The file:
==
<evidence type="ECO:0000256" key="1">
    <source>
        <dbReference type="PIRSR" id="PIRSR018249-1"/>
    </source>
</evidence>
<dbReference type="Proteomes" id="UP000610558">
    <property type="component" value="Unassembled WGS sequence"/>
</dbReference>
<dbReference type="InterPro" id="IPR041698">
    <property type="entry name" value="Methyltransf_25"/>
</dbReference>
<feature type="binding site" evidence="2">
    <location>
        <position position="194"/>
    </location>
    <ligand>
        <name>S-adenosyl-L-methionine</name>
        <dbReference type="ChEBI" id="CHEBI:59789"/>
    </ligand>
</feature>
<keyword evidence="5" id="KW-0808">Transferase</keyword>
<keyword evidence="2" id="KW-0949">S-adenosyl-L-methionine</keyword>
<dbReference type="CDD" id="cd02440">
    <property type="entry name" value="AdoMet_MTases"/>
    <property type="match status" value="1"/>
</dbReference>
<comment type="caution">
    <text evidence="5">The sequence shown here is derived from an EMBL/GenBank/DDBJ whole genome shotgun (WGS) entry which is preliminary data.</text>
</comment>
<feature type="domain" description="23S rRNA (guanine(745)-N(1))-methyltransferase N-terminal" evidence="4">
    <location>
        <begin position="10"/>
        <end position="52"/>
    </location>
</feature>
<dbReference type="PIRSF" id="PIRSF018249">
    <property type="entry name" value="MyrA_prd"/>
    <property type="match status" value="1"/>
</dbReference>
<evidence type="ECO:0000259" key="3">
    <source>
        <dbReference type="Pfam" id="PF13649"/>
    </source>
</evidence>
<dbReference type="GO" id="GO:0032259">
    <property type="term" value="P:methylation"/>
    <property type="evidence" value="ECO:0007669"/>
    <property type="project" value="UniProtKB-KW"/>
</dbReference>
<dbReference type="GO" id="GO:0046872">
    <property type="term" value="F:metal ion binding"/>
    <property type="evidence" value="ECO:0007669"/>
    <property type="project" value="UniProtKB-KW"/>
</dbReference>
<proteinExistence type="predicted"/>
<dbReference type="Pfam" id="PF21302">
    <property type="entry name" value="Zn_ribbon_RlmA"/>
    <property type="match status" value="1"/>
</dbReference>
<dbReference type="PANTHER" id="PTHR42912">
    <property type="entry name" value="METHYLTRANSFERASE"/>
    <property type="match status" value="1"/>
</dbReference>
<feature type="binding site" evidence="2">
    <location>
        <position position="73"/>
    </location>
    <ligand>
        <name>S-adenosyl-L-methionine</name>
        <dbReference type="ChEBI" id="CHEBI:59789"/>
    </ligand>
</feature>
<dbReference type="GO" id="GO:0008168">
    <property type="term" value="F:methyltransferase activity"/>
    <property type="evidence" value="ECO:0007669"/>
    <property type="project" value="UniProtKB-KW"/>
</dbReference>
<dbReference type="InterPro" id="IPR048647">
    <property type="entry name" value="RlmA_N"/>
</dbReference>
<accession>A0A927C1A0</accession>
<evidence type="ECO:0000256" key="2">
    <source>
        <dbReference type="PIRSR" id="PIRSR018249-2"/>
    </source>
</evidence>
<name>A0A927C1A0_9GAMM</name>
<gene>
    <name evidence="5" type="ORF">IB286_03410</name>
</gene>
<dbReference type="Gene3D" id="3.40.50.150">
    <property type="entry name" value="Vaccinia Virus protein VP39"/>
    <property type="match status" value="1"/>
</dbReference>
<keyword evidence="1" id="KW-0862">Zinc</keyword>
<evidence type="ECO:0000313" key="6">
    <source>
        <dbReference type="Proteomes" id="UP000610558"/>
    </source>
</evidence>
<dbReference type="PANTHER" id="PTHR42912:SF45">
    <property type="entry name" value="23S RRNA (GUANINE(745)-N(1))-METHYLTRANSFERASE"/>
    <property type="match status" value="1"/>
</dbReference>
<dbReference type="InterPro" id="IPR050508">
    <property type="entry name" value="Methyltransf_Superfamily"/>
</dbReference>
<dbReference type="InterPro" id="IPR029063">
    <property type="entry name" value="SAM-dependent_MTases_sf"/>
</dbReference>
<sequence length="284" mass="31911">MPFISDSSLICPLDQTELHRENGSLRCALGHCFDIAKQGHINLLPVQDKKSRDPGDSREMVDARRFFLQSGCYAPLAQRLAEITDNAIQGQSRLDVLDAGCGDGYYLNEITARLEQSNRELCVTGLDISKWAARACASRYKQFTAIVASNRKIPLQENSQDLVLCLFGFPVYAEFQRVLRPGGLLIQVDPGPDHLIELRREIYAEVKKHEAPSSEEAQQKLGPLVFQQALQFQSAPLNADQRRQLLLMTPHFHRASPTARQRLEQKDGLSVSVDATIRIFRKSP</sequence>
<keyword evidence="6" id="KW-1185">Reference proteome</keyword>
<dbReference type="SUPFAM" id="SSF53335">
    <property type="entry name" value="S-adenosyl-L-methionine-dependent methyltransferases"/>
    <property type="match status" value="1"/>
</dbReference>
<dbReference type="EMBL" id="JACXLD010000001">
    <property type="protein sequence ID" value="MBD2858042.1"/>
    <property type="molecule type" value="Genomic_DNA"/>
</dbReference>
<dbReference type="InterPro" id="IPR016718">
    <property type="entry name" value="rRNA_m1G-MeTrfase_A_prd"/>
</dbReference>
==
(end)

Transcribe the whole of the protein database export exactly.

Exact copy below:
<evidence type="ECO:0000256" key="1">
    <source>
        <dbReference type="PIRSR" id="PIRSR018249-1"/>
    </source>
</evidence>
<dbReference type="Proteomes" id="UP000610558">
    <property type="component" value="Unassembled WGS sequence"/>
</dbReference>
<dbReference type="InterPro" id="IPR041698">
    <property type="entry name" value="Methyltransf_25"/>
</dbReference>
<feature type="binding site" evidence="2">
    <location>
        <position position="194"/>
    </location>
    <ligand>
        <name>S-adenosyl-L-methionine</name>
        <dbReference type="ChEBI" id="CHEBI:59789"/>
    </ligand>
</feature>
<keyword evidence="5" id="KW-0808">Transferase</keyword>
<keyword evidence="2" id="KW-0949">S-adenosyl-L-methionine</keyword>
<dbReference type="CDD" id="cd02440">
    <property type="entry name" value="AdoMet_MTases"/>
    <property type="match status" value="1"/>
</dbReference>
<comment type="caution">
    <text evidence="5">The sequence shown here is derived from an EMBL/GenBank/DDBJ whole genome shotgun (WGS) entry which is preliminary data.</text>
</comment>
<feature type="domain" description="23S rRNA (guanine(745)-N(1))-methyltransferase N-terminal" evidence="4">
    <location>
        <begin position="10"/>
        <end position="52"/>
    </location>
</feature>
<dbReference type="PIRSF" id="PIRSF018249">
    <property type="entry name" value="MyrA_prd"/>
    <property type="match status" value="1"/>
</dbReference>
<evidence type="ECO:0000259" key="3">
    <source>
        <dbReference type="Pfam" id="PF13649"/>
    </source>
</evidence>
<dbReference type="GO" id="GO:0032259">
    <property type="term" value="P:methylation"/>
    <property type="evidence" value="ECO:0007669"/>
    <property type="project" value="UniProtKB-KW"/>
</dbReference>
<dbReference type="GO" id="GO:0046872">
    <property type="term" value="F:metal ion binding"/>
    <property type="evidence" value="ECO:0007669"/>
    <property type="project" value="UniProtKB-KW"/>
</dbReference>
<proteinExistence type="predicted"/>
<dbReference type="Pfam" id="PF21302">
    <property type="entry name" value="Zn_ribbon_RlmA"/>
    <property type="match status" value="1"/>
</dbReference>
<dbReference type="PANTHER" id="PTHR42912">
    <property type="entry name" value="METHYLTRANSFERASE"/>
    <property type="match status" value="1"/>
</dbReference>
<feature type="binding site" evidence="2">
    <location>
        <position position="73"/>
    </location>
    <ligand>
        <name>S-adenosyl-L-methionine</name>
        <dbReference type="ChEBI" id="CHEBI:59789"/>
    </ligand>
</feature>
<dbReference type="GO" id="GO:0008168">
    <property type="term" value="F:methyltransferase activity"/>
    <property type="evidence" value="ECO:0007669"/>
    <property type="project" value="UniProtKB-KW"/>
</dbReference>
<dbReference type="InterPro" id="IPR048647">
    <property type="entry name" value="RlmA_N"/>
</dbReference>
<accession>A0A927C1A0</accession>
<evidence type="ECO:0000256" key="2">
    <source>
        <dbReference type="PIRSR" id="PIRSR018249-2"/>
    </source>
</evidence>
<name>A0A927C1A0_9GAMM</name>
<gene>
    <name evidence="5" type="ORF">IB286_03410</name>
</gene>
<dbReference type="Gene3D" id="3.40.50.150">
    <property type="entry name" value="Vaccinia Virus protein VP39"/>
    <property type="match status" value="1"/>
</dbReference>
<keyword evidence="1" id="KW-0862">Zinc</keyword>
<evidence type="ECO:0000313" key="6">
    <source>
        <dbReference type="Proteomes" id="UP000610558"/>
    </source>
</evidence>
<dbReference type="PANTHER" id="PTHR42912:SF45">
    <property type="entry name" value="23S RRNA (GUANINE(745)-N(1))-METHYLTRANSFERASE"/>
    <property type="match status" value="1"/>
</dbReference>
<dbReference type="InterPro" id="IPR050508">
    <property type="entry name" value="Methyltransf_Superfamily"/>
</dbReference>
<dbReference type="InterPro" id="IPR029063">
    <property type="entry name" value="SAM-dependent_MTases_sf"/>
</dbReference>
<sequence length="284" mass="31911">MPFISDSSLICPLDQTELHRENGSLRCALGHCFDIAKQGHINLLPVQDKKSRDPGDSREMVDARRFFLQSGCYAPLAQRLAEITDNAIQGQSRLDVLDAGCGDGYYLNEITARLEQSNRELCVTGLDISKWAARACASRYKQFTAIVASNRKIPLQENSQDLVLCLFGFPVYAEFQRVLRPGGLLIQVDPGPDHLIELRREIYAEVKKHEAPSSEEAQQKLGPLVFQQALQFQSAPLNADQRRQLLLMTPHFHRASPTARQRLEQKDGLSVSVDATIRIFRKSP</sequence>
<keyword evidence="6" id="KW-1185">Reference proteome</keyword>
<dbReference type="SUPFAM" id="SSF53335">
    <property type="entry name" value="S-adenosyl-L-methionine-dependent methyltransferases"/>
    <property type="match status" value="1"/>
</dbReference>
<dbReference type="EMBL" id="JACXLD010000001">
    <property type="protein sequence ID" value="MBD2858042.1"/>
    <property type="molecule type" value="Genomic_DNA"/>
</dbReference>
<dbReference type="InterPro" id="IPR016718">
    <property type="entry name" value="rRNA_m1G-MeTrfase_A_prd"/>
</dbReference>